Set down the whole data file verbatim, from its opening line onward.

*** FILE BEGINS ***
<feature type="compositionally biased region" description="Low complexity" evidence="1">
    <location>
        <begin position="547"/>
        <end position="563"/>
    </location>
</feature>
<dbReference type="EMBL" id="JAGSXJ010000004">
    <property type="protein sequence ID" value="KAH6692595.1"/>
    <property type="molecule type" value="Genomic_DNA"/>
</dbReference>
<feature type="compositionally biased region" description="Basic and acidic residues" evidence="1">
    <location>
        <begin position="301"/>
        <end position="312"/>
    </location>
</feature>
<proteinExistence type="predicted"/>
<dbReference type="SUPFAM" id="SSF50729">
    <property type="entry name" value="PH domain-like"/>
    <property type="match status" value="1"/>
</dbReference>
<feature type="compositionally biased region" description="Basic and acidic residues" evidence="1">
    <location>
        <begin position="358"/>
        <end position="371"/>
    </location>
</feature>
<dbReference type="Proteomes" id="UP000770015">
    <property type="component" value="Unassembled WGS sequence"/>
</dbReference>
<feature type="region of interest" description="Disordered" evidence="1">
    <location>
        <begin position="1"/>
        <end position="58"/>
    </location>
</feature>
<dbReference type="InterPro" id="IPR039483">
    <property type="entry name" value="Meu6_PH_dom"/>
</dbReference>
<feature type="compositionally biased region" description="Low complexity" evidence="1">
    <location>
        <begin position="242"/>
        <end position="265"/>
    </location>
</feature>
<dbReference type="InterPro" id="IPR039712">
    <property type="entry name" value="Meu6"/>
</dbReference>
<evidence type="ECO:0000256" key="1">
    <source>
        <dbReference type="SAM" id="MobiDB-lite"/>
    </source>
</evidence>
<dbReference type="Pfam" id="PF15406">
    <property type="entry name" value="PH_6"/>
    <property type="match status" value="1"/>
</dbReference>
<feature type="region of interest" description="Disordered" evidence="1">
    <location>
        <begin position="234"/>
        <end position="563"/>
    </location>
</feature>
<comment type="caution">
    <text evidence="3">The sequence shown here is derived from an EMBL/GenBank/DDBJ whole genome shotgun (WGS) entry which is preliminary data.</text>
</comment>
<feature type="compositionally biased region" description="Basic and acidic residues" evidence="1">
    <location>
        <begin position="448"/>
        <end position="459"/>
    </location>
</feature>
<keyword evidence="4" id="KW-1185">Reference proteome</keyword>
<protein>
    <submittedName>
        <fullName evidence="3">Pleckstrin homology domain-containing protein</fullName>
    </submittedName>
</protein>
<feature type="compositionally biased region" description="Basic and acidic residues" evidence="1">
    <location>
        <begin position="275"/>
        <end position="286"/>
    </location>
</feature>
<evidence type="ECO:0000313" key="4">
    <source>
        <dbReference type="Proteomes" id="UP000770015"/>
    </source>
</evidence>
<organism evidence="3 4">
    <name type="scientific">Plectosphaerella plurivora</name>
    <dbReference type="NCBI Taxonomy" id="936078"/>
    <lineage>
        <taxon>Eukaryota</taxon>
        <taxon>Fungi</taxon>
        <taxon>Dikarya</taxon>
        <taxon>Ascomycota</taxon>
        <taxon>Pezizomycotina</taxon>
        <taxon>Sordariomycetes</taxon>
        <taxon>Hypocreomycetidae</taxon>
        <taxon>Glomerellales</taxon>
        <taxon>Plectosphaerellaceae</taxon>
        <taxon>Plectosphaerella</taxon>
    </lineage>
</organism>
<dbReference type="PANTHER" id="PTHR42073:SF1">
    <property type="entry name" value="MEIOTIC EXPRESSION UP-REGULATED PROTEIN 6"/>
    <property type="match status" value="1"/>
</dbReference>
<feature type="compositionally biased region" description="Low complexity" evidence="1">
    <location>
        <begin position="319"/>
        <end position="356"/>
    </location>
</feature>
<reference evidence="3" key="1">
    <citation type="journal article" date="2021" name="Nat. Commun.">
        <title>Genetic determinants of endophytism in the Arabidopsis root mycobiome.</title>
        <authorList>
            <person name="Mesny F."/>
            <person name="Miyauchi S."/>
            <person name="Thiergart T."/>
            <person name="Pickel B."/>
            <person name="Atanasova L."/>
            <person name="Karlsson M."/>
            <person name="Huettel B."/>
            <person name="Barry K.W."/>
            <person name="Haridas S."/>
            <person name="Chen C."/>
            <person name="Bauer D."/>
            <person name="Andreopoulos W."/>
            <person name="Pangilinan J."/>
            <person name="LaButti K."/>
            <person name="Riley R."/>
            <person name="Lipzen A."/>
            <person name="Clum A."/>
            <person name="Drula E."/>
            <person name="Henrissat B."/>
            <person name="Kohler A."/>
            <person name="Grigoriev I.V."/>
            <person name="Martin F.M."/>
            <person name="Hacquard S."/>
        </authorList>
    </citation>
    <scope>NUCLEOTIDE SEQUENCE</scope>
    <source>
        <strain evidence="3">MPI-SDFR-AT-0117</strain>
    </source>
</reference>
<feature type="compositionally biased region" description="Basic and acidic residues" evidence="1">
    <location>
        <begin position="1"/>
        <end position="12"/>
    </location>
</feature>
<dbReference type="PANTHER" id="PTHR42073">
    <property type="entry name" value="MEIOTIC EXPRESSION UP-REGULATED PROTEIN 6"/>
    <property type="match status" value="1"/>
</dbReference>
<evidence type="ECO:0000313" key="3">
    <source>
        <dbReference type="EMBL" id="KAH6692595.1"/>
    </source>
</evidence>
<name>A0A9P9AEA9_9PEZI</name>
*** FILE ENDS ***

<feature type="compositionally biased region" description="Low complexity" evidence="1">
    <location>
        <begin position="547"/>
        <end position="563"/>
    </location>
</feature>
<dbReference type="EMBL" id="JAGSXJ010000004">
    <property type="protein sequence ID" value="KAH6692595.1"/>
    <property type="molecule type" value="Genomic_DNA"/>
</dbReference>
<feature type="compositionally biased region" description="Basic and acidic residues" evidence="1">
    <location>
        <begin position="301"/>
        <end position="312"/>
    </location>
</feature>
<proteinExistence type="predicted"/>
<dbReference type="SUPFAM" id="SSF50729">
    <property type="entry name" value="PH domain-like"/>
    <property type="match status" value="1"/>
</dbReference>
<feature type="compositionally biased region" description="Basic and acidic residues" evidence="1">
    <location>
        <begin position="358"/>
        <end position="371"/>
    </location>
</feature>
<dbReference type="Proteomes" id="UP000770015">
    <property type="component" value="Unassembled WGS sequence"/>
</dbReference>
<feature type="region of interest" description="Disordered" evidence="1">
    <location>
        <begin position="1"/>
        <end position="58"/>
    </location>
</feature>
<dbReference type="InterPro" id="IPR039483">
    <property type="entry name" value="Meu6_PH_dom"/>
</dbReference>
<feature type="compositionally biased region" description="Low complexity" evidence="1">
    <location>
        <begin position="242"/>
        <end position="265"/>
    </location>
</feature>
<dbReference type="InterPro" id="IPR039712">
    <property type="entry name" value="Meu6"/>
</dbReference>
<evidence type="ECO:0000256" key="1">
    <source>
        <dbReference type="SAM" id="MobiDB-lite"/>
    </source>
</evidence>
<dbReference type="Pfam" id="PF15406">
    <property type="entry name" value="PH_6"/>
    <property type="match status" value="1"/>
</dbReference>
<feature type="region of interest" description="Disordered" evidence="1">
    <location>
        <begin position="234"/>
        <end position="563"/>
    </location>
</feature>
<comment type="caution">
    <text evidence="3">The sequence shown here is derived from an EMBL/GenBank/DDBJ whole genome shotgun (WGS) entry which is preliminary data.</text>
</comment>
<feature type="compositionally biased region" description="Basic and acidic residues" evidence="1">
    <location>
        <begin position="448"/>
        <end position="459"/>
    </location>
</feature>
<keyword evidence="4" id="KW-1185">Reference proteome</keyword>
<protein>
    <submittedName>
        <fullName evidence="3">Pleckstrin homology domain-containing protein</fullName>
    </submittedName>
</protein>
<feature type="compositionally biased region" description="Basic and acidic residues" evidence="1">
    <location>
        <begin position="275"/>
        <end position="286"/>
    </location>
</feature>
<evidence type="ECO:0000313" key="4">
    <source>
        <dbReference type="Proteomes" id="UP000770015"/>
    </source>
</evidence>
<organism evidence="3 4">
    <name type="scientific">Plectosphaerella plurivora</name>
    <dbReference type="NCBI Taxonomy" id="936078"/>
    <lineage>
        <taxon>Eukaryota</taxon>
        <taxon>Fungi</taxon>
        <taxon>Dikarya</taxon>
        <taxon>Ascomycota</taxon>
        <taxon>Pezizomycotina</taxon>
        <taxon>Sordariomycetes</taxon>
        <taxon>Hypocreomycetidae</taxon>
        <taxon>Glomerellales</taxon>
        <taxon>Plectosphaerellaceae</taxon>
        <taxon>Plectosphaerella</taxon>
    </lineage>
</organism>
<dbReference type="PANTHER" id="PTHR42073:SF1">
    <property type="entry name" value="MEIOTIC EXPRESSION UP-REGULATED PROTEIN 6"/>
    <property type="match status" value="1"/>
</dbReference>
<feature type="compositionally biased region" description="Low complexity" evidence="1">
    <location>
        <begin position="319"/>
        <end position="356"/>
    </location>
</feature>
<reference evidence="3" key="1">
    <citation type="journal article" date="2021" name="Nat. Commun.">
        <title>Genetic determinants of endophytism in the Arabidopsis root mycobiome.</title>
        <authorList>
            <person name="Mesny F."/>
            <person name="Miyauchi S."/>
            <person name="Thiergart T."/>
            <person name="Pickel B."/>
            <person name="Atanasova L."/>
            <person name="Karlsson M."/>
            <person name="Huettel B."/>
            <person name="Barry K.W."/>
            <person name="Haridas S."/>
            <person name="Chen C."/>
            <person name="Bauer D."/>
            <person name="Andreopoulos W."/>
            <person name="Pangilinan J."/>
            <person name="LaButti K."/>
            <person name="Riley R."/>
            <person name="Lipzen A."/>
            <person name="Clum A."/>
            <person name="Drula E."/>
            <person name="Henrissat B."/>
            <person name="Kohler A."/>
            <person name="Grigoriev I.V."/>
            <person name="Martin F.M."/>
            <person name="Hacquard S."/>
        </authorList>
    </citation>
    <scope>NUCLEOTIDE SEQUENCE</scope>
    <source>
        <strain evidence="3">MPI-SDFR-AT-0117</strain>
    </source>
</reference>
<feature type="compositionally biased region" description="Basic and acidic residues" evidence="1">
    <location>
        <begin position="1"/>
        <end position="12"/>
    </location>
</feature>
<dbReference type="PANTHER" id="PTHR42073">
    <property type="entry name" value="MEIOTIC EXPRESSION UP-REGULATED PROTEIN 6"/>
    <property type="match status" value="1"/>
</dbReference>
<evidence type="ECO:0000313" key="3">
    <source>
        <dbReference type="EMBL" id="KAH6692595.1"/>
    </source>
</evidence>
<name>A0A9P9AEA9_9PEZI</name>